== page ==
Jesse Shapins is a media entrepreneur, cultural theorist and urban artist. He is Co-Founder/CEO of Zeega, a platform revolutionzing interactive storytelling for an immersive future. For the past decade, he has been a leader in innovating new models of web and mobile publishing, his work featured in Wired, The New York Times, Boingboing and other venues. Jesse is also on the faculty of the Harvard Graduate School of Design, where he is an Instructor of Architecture
Jonathan Harris (number27.org) is an artist and computer scientist, known for his projects that assemble vast amounts of data to create large-scale real-time portraits of humanity. He is the creator of We Feel Fine (wefeelfine.org), a search engine for feelings; The Whale Hunt (thewhalehunt.org), an unconventional documentary about an Alaskan Eskimo whale hunt; and Cowbird (cowbird.com), a community of storytellers building a public library of human experience. His work has been exhibited all over the world, including at Le Centre Pompidou (Paris), the V&A (London), and MoMA (New York). He lives in Brooklyn, New York.
Katerina Cizek is an Emmy-winning documentary-maker working across many media platforms. Her work has documented the Digital Revolution, and has itself become part of the movement. Recently, she was listed as Reelscreen’s 2011 Trailblazers in Non-Fiction, alongside Wim Wenders and the Channel 4 Commissioning Team. For five years, she was the National Film Board of Canada’sFilmmaker-in-Residence at an inner-city hospital, in a many-media project that won a 2008 Webby Award (“The Internet’s Oscars”), a Banff Award, and a Canadian New Media Award. Her previous award-winning films include Seeing is Believing: Handicams, Human Rights and the News (2002, co-directed with Peter Wintonick). She teaches and presents around the world about her innovative approach to the documentary genre.
NONNY DE LA PEÑA
Nonny de la Peña is pushing technological boundaries for narrative endeavors, including exploring 3D environments for fiction, news, and documentary. Called “One of the 13 people who made 2012 more creative” by FastCompany’s CoCreate, she has built more than five virtual reality constructs including Hunger in Los Angeles, which premiered at the Sundance Film Festival in January 2012. Her other projects include the MacArthur funded Gone Gitmo, a virtual Guantanamo Bay Prison; Cap & Trade, an interactive exploration of the carbon markets built with Frontline World and CIR; Ipsress which investigates detainees held in stress positions; and Three Generations, the Games for Change winner on the California eugenics movement. Currently a graduate fellow at the University of Southern California’s Interactive Media Arts department, she spent the past two years as a Senior Research Fellow in Immersive Journalism at USC’s Annenberg School of Journalism and Communications.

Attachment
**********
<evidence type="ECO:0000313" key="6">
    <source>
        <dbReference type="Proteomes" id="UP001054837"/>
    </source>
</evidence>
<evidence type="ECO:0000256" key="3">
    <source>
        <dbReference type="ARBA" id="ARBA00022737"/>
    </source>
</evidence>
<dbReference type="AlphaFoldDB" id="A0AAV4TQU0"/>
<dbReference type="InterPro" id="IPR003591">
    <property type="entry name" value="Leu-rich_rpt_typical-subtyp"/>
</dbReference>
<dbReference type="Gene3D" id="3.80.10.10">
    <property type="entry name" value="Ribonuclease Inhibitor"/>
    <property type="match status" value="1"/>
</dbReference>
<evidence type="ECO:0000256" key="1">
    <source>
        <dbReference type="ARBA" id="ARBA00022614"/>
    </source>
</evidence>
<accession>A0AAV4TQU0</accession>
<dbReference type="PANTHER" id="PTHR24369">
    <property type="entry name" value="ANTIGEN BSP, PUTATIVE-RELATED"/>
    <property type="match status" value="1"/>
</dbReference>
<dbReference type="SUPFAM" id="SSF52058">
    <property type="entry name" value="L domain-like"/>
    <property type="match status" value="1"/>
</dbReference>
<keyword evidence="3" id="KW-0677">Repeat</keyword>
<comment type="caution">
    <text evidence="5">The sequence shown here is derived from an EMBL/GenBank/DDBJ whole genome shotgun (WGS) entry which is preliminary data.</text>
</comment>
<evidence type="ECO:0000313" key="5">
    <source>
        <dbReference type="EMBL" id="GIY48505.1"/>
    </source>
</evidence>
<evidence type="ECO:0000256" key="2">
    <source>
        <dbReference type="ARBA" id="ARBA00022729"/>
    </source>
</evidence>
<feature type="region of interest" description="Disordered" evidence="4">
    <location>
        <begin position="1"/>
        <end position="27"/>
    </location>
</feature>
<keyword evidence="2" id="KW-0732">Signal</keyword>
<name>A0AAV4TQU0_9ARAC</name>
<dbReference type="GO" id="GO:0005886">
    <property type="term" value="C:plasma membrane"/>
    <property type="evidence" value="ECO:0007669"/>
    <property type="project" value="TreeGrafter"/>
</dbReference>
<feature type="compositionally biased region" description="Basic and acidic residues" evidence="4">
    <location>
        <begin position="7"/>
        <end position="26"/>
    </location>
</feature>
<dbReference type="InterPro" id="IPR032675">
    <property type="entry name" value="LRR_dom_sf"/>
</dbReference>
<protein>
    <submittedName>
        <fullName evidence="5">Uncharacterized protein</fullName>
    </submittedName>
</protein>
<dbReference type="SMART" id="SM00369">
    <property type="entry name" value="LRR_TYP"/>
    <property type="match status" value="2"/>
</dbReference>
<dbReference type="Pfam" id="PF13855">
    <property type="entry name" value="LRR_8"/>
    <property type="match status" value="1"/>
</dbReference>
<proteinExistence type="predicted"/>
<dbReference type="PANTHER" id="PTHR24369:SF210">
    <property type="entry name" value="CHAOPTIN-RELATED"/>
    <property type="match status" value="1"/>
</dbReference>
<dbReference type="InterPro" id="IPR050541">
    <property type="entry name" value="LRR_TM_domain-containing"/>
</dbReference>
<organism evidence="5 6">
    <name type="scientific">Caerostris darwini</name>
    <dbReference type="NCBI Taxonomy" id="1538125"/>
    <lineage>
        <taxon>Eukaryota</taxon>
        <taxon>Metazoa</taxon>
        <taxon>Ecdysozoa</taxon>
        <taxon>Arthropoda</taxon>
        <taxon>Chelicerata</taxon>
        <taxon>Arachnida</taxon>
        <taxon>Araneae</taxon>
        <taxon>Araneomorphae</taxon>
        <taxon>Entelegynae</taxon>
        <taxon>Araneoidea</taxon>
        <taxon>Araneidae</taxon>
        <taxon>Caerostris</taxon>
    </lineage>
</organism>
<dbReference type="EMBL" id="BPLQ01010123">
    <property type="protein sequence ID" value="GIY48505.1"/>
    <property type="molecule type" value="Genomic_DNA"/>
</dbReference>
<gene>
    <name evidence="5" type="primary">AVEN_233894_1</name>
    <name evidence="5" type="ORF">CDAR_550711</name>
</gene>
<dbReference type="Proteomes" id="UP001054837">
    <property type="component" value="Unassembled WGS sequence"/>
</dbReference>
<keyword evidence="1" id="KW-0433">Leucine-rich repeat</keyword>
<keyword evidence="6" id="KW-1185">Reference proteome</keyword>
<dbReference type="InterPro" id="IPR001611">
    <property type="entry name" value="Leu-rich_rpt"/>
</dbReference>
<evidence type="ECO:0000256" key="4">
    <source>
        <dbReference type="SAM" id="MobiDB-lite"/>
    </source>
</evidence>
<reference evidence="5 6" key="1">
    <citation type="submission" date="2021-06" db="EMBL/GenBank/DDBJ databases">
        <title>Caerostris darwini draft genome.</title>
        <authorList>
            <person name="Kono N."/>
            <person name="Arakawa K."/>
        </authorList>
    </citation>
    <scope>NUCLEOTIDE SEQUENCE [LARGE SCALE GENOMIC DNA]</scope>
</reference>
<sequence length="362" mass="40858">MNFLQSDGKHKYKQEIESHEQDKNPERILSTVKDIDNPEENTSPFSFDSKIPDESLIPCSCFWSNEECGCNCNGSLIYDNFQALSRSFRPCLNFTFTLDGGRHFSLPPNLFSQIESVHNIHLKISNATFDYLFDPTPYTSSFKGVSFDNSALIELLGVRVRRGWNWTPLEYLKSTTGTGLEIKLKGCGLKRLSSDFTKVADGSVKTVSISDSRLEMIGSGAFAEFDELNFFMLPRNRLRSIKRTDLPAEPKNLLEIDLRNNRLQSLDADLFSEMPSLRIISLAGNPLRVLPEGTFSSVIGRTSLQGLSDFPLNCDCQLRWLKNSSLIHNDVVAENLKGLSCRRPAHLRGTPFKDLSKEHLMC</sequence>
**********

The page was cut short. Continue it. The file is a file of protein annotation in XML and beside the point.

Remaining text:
Susanna Lotz is an online editor at the Web Department of Arte. After graduating in Art History, she continued her university research by integrating the Dance Lab in Paris 8, working on motion capture in contemporary dance choreographies. Susanna coedited two issues of “Anomalie”, a bilingual review exploring different themes in the fields of arts and digital technologies. Her work included Anomalie #2 “Digital Performance” and Anomalie #3 “Interfaces”. She also contributed to the CD-ROM “Le Centre Georges Pompidou: La collection” and “Yves Saint-Laurent: 40 ans de création”. Since 2002 Susanna has worked for the Web Department of Arte, where she was recruited to create innovative content for the web. Her teamwork with the commissioning broadcast editors resulted in the project “Gaza-Sderot – Life in spite of everything”, or “Farewell Comrades!”.
Yasmin Elayat is a new media artist and creative technologist whose passion is at the intersection of arts and technology. Her work seeks to push the boundaries of immersive experiences, ranging from interactive installations for physical spaces, video installations, animation, and interactive documentaries for the web. Yasmin is the Co-Creator of 18 Days In Egypt: A Participatory Interactive Documentary Project about the Egyptian Revolution.The project was awarded the Tribeca New Media Fund grant and an Honorary Mention in the Digital Communities Category of the Prix Ars Electronica 2012, was selected by the Sundance Institute New Frontier Lab, and recently named one the Moments of Innovation in Participatory Documentary by MIT Open Documentary Lab & IDFA DocLab.